Illustrated by Isabel Ochoa Gold
Linda hung her fingertips over the side of the paddleboat and touched the top of the water. The lake was cold today. She leaned against her seat and let Edgar paddle.
It was the kind of day when her thoughts collided together and she couldn’t think straight even though she tried to. She felt like the fireflies from the lake had flown into her ears during the night and they were playing tag inside of her head, leaving everything jumbled and hazy.
She squinted her eyes and looked up at Edgar. He sat next to her. His shoes were soaked through with water. The hairs on his legs had begun to sprout. They stood on end like black daggers.
The hairs on her legs were just as black but thicker. Last week, she had stolen the razor Abuela used on her moustache to shave them. She liked the way her skin felt afterwards. There had been a few cuts near her ankles, in the hard-to-reach bits. But then, a few days later, the hairs were back and had doubled in numbers, like an army of ants marching toward her knee.
Edgar steered the boat near the fountain that erupted in the middle of the lake. Wrappers and cans were sucked into the whirlpool surrounding it. They moved faster and faster until they were pulled under. Linda spotted a stray bag from Abuela’s fruit cart. It brushed the side of the paddleboat. The dancing mango on the plastic looked like it was drowning. Its arms extended over its head in a final cry for help, the smile on its face appeared demonic instead of clown-like.
Linda looked up. “Where you going?”
“To the tree with arms.” Edgar pointed toward the small island in the middle of the lake.
“It’s called a willow tree.”
“I like tree with arms better.”
“You think you’re cute, huh?”
He shrugged. “Yeah.”
“Cute isn’t going to get you out of here.”
“What gets you out of here?” He started to paddle faster.
“I’m not that smart,” Linda said.
“Yeah you are. You’re like the smartest person I know.”
The boat plunged into the side of the makeshift island. Edgar and Linda got out and stepped into the muck.
The willow tree looked like it belonged somewhere else, someplace nice where there was clean sand instead of mud sprinkled with empty bottles. The tips of the branches touched the water; the slime from the surface covered the leaves. Up close, the branches did look like arms. Edgar pushed them aside, and they stepped into the canopy.
The green light made the pimple on his chin look whiter than before. Linda wanted to pop it. The fireflies under the canopy started to fly faster from side to side. She tried not to listen to the humming in her ears. A mosquito landed on her neck. She swatted it away, but it landed again.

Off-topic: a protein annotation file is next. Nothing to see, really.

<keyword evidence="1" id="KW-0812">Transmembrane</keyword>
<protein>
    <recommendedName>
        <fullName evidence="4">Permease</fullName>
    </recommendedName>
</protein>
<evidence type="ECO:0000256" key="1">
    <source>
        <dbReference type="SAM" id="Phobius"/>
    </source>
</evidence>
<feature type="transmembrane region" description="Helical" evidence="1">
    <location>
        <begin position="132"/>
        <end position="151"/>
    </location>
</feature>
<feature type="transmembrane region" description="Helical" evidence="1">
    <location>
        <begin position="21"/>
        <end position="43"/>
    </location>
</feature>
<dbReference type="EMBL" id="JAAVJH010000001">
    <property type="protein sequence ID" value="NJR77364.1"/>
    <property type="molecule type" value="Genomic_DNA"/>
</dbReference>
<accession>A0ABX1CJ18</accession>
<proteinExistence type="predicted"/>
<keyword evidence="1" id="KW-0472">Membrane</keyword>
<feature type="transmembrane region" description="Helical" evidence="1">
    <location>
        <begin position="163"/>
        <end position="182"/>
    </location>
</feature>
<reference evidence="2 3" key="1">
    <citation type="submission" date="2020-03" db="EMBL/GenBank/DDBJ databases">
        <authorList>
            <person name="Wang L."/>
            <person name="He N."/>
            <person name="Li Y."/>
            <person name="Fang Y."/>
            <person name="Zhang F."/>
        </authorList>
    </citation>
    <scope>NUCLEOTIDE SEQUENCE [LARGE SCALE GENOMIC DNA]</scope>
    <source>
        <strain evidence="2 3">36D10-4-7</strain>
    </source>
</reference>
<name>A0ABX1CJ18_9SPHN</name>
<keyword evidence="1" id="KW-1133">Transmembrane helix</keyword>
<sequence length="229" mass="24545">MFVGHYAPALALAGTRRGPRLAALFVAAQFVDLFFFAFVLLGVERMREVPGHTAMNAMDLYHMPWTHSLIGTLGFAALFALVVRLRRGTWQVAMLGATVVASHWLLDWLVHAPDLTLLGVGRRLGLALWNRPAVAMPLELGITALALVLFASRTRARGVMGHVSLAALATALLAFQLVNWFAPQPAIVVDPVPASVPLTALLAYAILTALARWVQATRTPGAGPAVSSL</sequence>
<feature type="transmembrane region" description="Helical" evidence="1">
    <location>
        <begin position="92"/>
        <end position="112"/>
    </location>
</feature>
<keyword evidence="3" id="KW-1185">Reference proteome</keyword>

“Stand still,” Edgar said.
“Just stand still.” He cupped his hands and slowly moved them toward her neck.
“You’re never going to—”
“Shhh.” He caught it between his hands and smacked his palms together. He opened them and showed her his catch.
Linda looked down at the squished body and up at Edgar. His eyes had flecks of brown in the green. They looked at her like they wanted to count all her eyelashes. She could see the beginnings of a unibrow above them.
“I have something for you,” Edgar said. “I think it might have gotten a little wet.” He pulled a wad of tissue paper from his pocket and handed it to her.
Linda opened it. It was a necklace, a gold chain with a heart at the end of it. An emerald stone was embedded in the middle.
“Thank you,” she said to Edgar’s shoes. The right one had a hole in the pinky toe.
“I thought of you when I saw it,” he said.
She flipped the necklace over. The inscription on the back said, “My Love, My Life, My Forever.” She could see the reflection of her nostrils on top of the cursive. She remembered seeing it around the neck of Ms. Fieldman, the city councilwoman who only came to the lake for ribbon cuttings. Linda wrapped the chain around her hand and pulled it tight. Her fingers bulged like mini-sausages.
Linda grabbed Edgar’s hand and squeezed. She let go and threw the necklace into the lake. It almost hit a couple in a paddleboat.
“Did you know what I had to go through to get that?” Edgar said.
“That’s why it belongs at the bottom of the lake,” she said. “I don’t want some sticky-fingered necklace.”
“I should have listened to Steven. All you Martinez women are crazy.” Edgar walked toward the paddleboat and pushed it into the water.
“You’re just going to leave me here? How am I going to get back to the other side?”
He walked up to her and got that look again, like he was counting all of her eyelashes. But this time, Linda stared back at him with the same look in her eyes. And then the fireflies under the willow tree really started to fly back and forth and into each other. And Linda would later tell Clarissa, who would later tell Sofia, who would tell Abuela, about how the branches of the willow tree braided themselves together and formed a wall. And how the willow tree filled with fireflies, thousands of them, and how even though it was LA in the dead of summer, with the cars roaring and the smog from downtown filling up the sky, you could see, from across the lake, the glow of all those hovering fireflies.
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